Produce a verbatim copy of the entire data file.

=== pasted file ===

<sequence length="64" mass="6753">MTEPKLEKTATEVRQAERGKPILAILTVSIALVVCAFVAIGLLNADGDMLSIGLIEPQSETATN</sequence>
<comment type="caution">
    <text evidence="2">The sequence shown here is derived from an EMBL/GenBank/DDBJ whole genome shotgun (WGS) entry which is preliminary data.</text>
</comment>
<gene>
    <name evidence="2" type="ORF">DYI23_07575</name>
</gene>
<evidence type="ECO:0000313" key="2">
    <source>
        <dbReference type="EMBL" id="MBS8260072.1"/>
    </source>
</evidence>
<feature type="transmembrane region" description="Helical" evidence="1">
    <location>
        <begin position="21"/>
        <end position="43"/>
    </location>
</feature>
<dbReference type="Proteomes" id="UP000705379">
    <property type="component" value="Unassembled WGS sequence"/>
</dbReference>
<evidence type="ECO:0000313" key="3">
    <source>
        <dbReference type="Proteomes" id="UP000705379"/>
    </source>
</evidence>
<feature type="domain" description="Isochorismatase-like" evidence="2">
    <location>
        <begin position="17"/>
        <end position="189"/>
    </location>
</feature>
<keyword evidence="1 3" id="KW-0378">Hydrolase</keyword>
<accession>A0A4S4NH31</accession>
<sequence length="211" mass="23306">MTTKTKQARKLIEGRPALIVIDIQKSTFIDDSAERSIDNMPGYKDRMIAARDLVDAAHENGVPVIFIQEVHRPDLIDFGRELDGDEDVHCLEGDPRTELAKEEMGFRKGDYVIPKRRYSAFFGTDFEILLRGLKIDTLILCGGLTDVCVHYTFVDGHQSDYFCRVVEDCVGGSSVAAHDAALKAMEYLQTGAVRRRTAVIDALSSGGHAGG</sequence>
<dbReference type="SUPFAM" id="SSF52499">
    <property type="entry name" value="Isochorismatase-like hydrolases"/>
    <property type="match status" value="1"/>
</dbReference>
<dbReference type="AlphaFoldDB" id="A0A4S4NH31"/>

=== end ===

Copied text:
<sequence length="64" mass="6753">MTEPKLEKTATEVRQAERGKPILAILTVSIALVVCAFVAIGLLNADGDMLSIGLIEPQSETATN</sequence>
<comment type="caution">
    <text evidence="2">The sequence shown here is derived from an EMBL/GenBank/DDBJ whole genome shotgun (WGS) entry which is preliminary data.</text>
</comment>
<gene>
    <name evidence="2" type="ORF">DYI23_07575</name>
</gene>
<evidence type="ECO:0000313" key="2">
    <source>
        <dbReference type="EMBL" id="MBS8260072.1"/>
    </source>
</evidence>
<feature type="transmembrane region" description="Helical" evidence="1">
    <location>
        <begin position="21"/>
        <end position="43"/>
    </location>
</feature>
<dbReference type="Proteomes" id="UP000705379">
    <property type="component" value="Unassembled WGS sequence"/>
</dbReference>
<evidence type="ECO:0000313" key="3">
    <source>
        <dbReference type="Proteomes" id="UP000705379"/>
    </source>
</evidence>
<feature type="domain" description="Isochorismatase-like" evidence="2">
    <location>
        <begin position="17"/>
        <end position="189"/>
    </location>
</feature>
<keyword evidence="1 3" id="KW-0378">Hydrolase</keyword>
<accession>A0A4S4NH31</accession>
<sequence length="211" mass="23306">MTTKTKQARKLIEGRPALIVIDIQKSTFIDDSAERSIDNMPGYKDRMIAARDLVDAAHENGVPVIFIQEVHRPDLIDFGRELDGDEDVHCLEGDPRTELAKEEMGFRKGDYVIPKRRYSAFFGTDFEILLRGLKIDTLILCGGLTDVCVHYTFVDGHQSDYFCRVVEDCVGGSSVAAHDAALKAMEYLQTGAVRRRTAVIDALSSGGHAGG</sequence>
<dbReference type="SUPFAM" id="SSF52499">
    <property type="entry name" value="Isochorismatase-like hydrolases"/>
    <property type="match status" value="1"/>
</dbReference>
<dbReference type="AlphaFoldDB" id="A0A4S4NH31"/>